Retail giants Walmart and Target, and likely others, will continue their steady march into the healthcare setting, sensing an opportunity to leverage their customers with a mix of technology that could be a boon to the digital health space.
Speaking at Health 2.0’s WinterTech conference in San Francisco, officials with both companies said the move toward providing a deeper level of services, including some level of chronic disease management, could apply to both their employees and consumers, as part of a wider effort to contain healthcare costs and to guide consumers to healthier lifestyles.
“It is indeed a customer-facing retail clinic. However, it is also an on-site clinic for our employees,” said Ben Wanaker, who leads the Walmart Care Clinic business. “All of our employees have health needs, all are on high-deductible health plans and Walmart, like everyone else, is struggling with healthcare costs.”
Both Target, which made headlines recently with its collaboration with Kaiser Permanente in Southern California, and Walmart will be exploring technological tools to enhance efforts, which could range from partnerships and acquisitions on technologies like mobile coaching apps to telemedicine efforts.
Eric Brotten, VP of consumer health and referral solutions for Optum, likewise said retail clinics will continue to evolve, and that Optum, a division of insurance giant UnitedHealthcare, will be on the lookout for technologies to bolster its offerings. From a payer standpoint, the idea makes a lot of sense, he said.
“The real goal of that is to provide care in a way that ultimately drives outcomes in a different care setting,” he said, noting that Optum runs about 20 retail clinics in Texas, Kansas and Nevada.
For Target, much of the expansion will come in the way of collaborations, with the Kaiser effort cited as an example that could be extended into other regions, according to Michael Laquere, senior buyer for pharmacy at Target.
“We very much take a partnership approach,” he said, adding it and other retailers have an opportunity to reach potentially millions of consumers. He also demonstrated Target’s new pharmacy prescription app, suggesting medication adherence could be assisted through retail health.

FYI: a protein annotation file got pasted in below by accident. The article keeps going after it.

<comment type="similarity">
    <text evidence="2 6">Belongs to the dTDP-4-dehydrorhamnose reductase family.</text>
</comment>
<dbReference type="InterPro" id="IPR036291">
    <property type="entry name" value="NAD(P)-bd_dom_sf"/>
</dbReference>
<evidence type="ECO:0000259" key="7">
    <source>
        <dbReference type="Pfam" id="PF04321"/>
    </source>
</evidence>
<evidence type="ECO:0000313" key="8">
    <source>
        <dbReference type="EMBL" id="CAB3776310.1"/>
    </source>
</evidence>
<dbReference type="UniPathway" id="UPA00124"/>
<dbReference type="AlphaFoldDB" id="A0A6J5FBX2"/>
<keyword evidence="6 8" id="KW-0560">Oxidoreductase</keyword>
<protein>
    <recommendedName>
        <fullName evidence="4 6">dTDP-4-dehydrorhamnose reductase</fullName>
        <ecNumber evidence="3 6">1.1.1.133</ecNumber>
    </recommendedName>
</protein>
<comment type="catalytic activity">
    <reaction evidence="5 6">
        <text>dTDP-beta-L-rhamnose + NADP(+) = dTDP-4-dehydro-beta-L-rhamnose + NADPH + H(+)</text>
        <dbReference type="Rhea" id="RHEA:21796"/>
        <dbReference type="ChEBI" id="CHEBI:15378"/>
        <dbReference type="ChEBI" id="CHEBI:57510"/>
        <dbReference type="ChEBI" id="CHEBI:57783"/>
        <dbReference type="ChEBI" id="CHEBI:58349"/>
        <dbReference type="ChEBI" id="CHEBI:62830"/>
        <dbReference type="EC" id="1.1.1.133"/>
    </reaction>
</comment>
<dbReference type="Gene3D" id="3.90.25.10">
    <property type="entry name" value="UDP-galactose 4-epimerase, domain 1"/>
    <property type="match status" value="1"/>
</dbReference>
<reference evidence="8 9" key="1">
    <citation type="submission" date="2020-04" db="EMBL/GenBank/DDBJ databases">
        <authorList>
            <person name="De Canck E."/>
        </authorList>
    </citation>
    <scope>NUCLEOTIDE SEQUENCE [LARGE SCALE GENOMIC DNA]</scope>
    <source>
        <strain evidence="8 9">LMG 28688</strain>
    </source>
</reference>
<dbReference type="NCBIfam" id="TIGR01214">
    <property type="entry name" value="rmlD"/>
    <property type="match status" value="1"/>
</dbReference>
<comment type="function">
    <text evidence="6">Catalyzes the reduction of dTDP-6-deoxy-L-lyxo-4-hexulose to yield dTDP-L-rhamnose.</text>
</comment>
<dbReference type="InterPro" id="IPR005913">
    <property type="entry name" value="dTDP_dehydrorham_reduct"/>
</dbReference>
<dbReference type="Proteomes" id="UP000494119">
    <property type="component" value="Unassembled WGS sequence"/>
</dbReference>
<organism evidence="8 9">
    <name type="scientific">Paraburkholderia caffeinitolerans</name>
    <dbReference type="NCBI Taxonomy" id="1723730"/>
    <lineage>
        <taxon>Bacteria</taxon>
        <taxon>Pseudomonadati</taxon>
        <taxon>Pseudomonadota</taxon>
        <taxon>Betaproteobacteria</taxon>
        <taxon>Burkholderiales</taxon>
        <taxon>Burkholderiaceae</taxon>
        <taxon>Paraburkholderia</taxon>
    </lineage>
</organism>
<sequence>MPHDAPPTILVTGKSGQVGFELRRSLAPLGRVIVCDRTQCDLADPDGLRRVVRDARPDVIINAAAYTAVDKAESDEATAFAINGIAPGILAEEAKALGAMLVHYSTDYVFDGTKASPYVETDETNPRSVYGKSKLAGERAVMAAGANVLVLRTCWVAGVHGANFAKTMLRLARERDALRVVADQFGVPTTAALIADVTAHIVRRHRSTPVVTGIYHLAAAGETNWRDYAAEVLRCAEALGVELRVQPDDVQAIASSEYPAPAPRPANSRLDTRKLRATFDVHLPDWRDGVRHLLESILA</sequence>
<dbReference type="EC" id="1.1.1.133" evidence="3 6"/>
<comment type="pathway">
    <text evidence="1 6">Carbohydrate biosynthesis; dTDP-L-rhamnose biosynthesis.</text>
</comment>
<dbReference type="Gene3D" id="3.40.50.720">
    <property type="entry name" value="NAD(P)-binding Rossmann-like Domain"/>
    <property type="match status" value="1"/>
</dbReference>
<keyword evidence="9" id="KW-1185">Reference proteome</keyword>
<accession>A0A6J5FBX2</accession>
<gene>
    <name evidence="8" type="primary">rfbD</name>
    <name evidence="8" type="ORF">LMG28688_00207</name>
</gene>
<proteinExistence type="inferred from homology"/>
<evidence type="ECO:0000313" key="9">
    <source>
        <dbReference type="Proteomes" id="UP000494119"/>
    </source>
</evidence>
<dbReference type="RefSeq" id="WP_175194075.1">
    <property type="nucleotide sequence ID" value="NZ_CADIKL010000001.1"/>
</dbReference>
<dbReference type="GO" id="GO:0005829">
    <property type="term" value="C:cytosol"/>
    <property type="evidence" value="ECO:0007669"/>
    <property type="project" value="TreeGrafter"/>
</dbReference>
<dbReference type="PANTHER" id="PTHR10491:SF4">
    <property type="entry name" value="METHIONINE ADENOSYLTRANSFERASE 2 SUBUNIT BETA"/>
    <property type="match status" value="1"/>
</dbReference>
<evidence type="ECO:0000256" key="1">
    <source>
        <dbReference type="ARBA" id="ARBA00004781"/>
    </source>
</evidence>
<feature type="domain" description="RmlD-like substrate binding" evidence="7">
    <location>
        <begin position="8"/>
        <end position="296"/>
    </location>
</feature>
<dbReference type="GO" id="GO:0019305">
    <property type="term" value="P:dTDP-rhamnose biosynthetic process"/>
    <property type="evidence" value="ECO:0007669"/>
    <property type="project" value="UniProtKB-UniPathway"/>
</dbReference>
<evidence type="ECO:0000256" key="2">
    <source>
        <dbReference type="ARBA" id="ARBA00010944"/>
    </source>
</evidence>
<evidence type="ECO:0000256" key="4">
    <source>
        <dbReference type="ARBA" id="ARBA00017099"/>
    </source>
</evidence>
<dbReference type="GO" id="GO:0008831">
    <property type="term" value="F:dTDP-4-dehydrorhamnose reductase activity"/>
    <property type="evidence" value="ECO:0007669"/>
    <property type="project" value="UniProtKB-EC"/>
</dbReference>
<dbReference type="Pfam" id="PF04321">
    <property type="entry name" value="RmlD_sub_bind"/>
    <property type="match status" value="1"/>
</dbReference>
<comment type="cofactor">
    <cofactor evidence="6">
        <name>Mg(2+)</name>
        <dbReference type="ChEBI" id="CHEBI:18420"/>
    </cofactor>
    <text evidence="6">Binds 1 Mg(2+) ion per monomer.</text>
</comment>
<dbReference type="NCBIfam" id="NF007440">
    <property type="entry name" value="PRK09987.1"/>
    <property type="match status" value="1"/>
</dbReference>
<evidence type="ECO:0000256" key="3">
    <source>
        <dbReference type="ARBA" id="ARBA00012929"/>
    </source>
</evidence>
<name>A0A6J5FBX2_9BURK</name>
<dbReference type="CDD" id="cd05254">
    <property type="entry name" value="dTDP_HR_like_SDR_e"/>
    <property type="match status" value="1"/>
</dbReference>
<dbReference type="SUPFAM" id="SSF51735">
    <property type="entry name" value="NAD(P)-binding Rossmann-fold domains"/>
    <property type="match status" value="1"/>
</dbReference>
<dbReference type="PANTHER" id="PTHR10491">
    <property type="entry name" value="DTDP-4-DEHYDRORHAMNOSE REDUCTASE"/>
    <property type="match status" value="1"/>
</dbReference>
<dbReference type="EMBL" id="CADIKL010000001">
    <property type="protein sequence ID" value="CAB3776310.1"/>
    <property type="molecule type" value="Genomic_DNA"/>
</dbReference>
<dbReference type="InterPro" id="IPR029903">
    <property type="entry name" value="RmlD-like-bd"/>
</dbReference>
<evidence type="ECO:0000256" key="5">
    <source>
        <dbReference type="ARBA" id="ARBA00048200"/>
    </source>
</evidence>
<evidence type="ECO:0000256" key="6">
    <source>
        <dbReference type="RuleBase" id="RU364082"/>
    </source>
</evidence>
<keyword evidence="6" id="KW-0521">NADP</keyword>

“This is a big step and a big investment,” he said. The app can help with dosage alerts, refills and take pictures to assist with transferring prescriptions. Target partnered with Mscrips on the app.
“We’re building this platform, so we’re looking at things like coaching tools, ways to connect with telemedicine, connecting with pharmacies in a more virtual way,” he said when asked what Target’s next moves into the digital health space might include. In addition, scheduling functionality for appointments is of interest.
“We’re really interested in technologies and applications that can help us deliver evidence-based primary care,” Wanamaker said of Walmart’s goals. “Whether that’s (electronic medical record) applications or applications that live in a provider or patient’s pocket. We care about the quality in our care but we also need to be very efficient.”
From a data standpoint, retailers could be sitting on potentially riveting customer information, particularity as it relates to buying pattens, a la Amazon, and health outcomes. If successfully harnessed, seeing what kind of food a customer with a health condition is buying could lead to suggestions that might improve health, or mitigate a chronic condition like Type 2 diabetes.
Yet the potential is not yet realized because of potential privacy issues and regulations, although the opportunity is there.
“It’s a huge opportunity, but it’s something that we have to be very careful about,” Laquere of Target said. “The key is being really transparent and really clear about how we’re using the data and that it actually adds value.”
Wanamaker of Walmart agreed, within the regulatory constraints
“We think we have a tremendous opportunity that can help consumers make better decisions.”
While the retail sector sees opportunity in healthcare, Wanamaker said it’s unreasonable to suggest Walmart or Target would be the be-all, end-all for healthcare. But, he said, it could be a strong starting point for many people who struggle to access the healthcare system initially.
“We would never make the claim that we will be the beginning and the end of your healthcare needs,” he said. “However, not everyone gets to the beginning, and we want to be the beginning.
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